Today, a Jesuit pope, the first Jesuit educated pontiff, has adopted the name of Francis in honor of the saint of the environment and has quickly brought the Catholic Church to a new position on larger, existential issues globally, including environment, health and security. The Church and its over 1 billion+ followers are now looking at new ways to see the world — and the vision of a nuclear-free world is up for consideration.
I look back to the 1990s, twenty+ years after I first met George Brown and a few years after meeting and talking with Pope John Paul. I was then living in Santa Fe, a city name after St. Francis when I first began advising the Los Alamos Study Group. I arranged meetings with George Brown to discuss ‘big science’ issues and nuclear drawdown issues that the Congressman supported in his roles over the years, including as chair of the House Science Committee. George Brown was a visionary leader and the nation lost a patriot when he passed away in 1999.
The Los Alamos Study Group’s director, Greg Mello, continues to bring unique perspective on the national labs in New Mexico where the nuclear weapons were first created and, as often is said, a ‘nuclear priesthood’ maintains the weapon system designs and capabilities. The new trillion dollar “modernization” of the US nuclear weapon complex, systems and capabilities is, to a significant extent, going to be offered up by these physicists and engineers of the nuclear age.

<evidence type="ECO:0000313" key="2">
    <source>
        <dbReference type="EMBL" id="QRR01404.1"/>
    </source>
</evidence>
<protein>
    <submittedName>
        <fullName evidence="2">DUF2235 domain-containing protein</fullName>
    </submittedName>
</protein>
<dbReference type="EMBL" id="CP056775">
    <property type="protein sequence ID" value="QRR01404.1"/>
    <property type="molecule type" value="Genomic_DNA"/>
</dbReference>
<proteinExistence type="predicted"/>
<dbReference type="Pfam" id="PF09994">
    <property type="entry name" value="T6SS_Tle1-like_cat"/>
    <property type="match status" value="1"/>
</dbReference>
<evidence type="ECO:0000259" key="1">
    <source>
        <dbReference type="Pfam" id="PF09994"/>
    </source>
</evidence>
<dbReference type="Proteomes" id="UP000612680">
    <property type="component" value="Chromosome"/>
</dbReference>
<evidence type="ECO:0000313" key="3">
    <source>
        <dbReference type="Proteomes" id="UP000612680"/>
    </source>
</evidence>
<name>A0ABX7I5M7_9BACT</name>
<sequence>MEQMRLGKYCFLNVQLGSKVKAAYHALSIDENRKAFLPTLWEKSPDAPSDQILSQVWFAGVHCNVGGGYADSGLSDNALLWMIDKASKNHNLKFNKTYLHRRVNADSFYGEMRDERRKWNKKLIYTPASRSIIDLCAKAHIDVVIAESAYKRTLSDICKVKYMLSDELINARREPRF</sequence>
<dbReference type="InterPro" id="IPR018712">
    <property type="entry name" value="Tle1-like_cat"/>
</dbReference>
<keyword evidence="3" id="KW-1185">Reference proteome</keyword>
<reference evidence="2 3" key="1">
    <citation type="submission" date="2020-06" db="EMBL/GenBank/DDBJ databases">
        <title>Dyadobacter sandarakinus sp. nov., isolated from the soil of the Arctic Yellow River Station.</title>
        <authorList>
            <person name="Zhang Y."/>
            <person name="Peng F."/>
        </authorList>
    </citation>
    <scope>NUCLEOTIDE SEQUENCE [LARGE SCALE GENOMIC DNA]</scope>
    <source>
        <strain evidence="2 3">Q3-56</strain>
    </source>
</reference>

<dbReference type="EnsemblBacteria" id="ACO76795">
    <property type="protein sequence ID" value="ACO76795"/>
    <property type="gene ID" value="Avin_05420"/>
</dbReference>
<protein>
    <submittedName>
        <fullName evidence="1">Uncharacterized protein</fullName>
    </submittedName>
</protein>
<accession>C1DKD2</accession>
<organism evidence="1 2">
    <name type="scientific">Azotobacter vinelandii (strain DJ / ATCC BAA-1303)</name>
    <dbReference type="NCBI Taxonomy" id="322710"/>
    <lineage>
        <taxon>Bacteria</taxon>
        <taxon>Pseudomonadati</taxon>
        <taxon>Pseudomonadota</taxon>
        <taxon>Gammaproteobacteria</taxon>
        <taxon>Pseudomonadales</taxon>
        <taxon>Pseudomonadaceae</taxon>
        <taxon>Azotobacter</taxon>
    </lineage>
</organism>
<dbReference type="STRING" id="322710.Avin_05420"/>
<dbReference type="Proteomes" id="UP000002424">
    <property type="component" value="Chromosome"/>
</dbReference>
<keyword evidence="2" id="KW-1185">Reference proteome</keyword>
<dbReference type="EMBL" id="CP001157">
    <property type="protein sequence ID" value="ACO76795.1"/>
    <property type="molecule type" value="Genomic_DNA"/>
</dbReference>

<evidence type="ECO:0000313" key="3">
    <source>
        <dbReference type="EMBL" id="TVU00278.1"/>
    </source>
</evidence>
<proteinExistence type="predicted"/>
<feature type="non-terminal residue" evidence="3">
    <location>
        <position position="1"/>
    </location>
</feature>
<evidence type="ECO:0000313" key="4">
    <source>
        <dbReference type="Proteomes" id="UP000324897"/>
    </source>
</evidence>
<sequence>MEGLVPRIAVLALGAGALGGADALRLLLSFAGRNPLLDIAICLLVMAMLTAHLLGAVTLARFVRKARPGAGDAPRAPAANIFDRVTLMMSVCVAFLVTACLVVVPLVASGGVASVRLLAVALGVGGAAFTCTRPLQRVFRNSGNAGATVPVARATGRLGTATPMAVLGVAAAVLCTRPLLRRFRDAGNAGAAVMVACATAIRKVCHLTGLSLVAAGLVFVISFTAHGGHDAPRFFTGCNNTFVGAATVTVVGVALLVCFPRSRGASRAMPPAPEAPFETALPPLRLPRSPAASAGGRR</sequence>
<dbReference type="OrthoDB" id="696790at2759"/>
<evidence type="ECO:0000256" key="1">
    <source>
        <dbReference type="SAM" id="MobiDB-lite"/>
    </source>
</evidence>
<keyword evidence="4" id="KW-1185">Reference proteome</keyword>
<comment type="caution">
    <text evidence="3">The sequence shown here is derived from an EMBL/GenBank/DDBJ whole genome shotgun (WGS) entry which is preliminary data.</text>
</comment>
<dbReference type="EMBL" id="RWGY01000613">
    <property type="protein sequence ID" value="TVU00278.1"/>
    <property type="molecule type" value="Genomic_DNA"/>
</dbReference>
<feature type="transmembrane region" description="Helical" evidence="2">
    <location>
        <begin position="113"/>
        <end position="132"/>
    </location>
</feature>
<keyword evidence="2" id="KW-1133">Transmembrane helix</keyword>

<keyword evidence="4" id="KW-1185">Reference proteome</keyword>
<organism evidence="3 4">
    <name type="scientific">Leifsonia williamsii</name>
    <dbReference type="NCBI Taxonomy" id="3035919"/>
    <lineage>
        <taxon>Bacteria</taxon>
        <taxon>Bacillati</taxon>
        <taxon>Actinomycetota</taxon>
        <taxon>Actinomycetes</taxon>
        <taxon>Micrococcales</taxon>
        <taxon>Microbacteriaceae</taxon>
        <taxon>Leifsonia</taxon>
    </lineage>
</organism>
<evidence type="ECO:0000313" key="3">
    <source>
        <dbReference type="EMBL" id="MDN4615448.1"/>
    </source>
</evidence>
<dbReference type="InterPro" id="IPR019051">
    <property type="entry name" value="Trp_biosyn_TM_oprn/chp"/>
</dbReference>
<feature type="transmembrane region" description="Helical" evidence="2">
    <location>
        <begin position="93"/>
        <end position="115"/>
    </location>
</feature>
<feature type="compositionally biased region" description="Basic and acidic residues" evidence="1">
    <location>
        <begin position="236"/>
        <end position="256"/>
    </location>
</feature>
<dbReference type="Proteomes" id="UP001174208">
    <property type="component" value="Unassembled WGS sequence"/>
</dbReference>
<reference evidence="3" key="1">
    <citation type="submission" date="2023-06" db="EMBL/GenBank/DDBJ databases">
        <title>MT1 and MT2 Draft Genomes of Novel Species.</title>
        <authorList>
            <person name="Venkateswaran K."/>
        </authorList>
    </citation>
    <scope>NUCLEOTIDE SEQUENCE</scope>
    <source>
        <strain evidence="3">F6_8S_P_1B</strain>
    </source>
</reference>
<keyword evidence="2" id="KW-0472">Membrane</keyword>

At the same time, the nuclear age is changing from a US dominated nuclear world to a multi-polar world, even as the ‘communist threat’ ended with the collapse of the Soviet Union over 20 years ago.
Today nuclear weapons are again being improved, made smarter and more ‘usable’ with guidance systems and ‘dial-up yields’. New delivery systems that cruise with the object of avoiding defense systems are far along in development and are soon to be deployed with next generation F-35s fighters, even as the nuclear triads of the US, Russia and China — and delivery systems of other nuclear weapon holding countries are reconfiguring and developing new capabilites and counter defense and offensive systems.
The response of non-nuclear weapon countries has changed as this new nuclear era commences and, for the first time, there is to move to ban nuclear weapons outright. This coming week or soon thereafter there will be a vote at the UN General Assembly.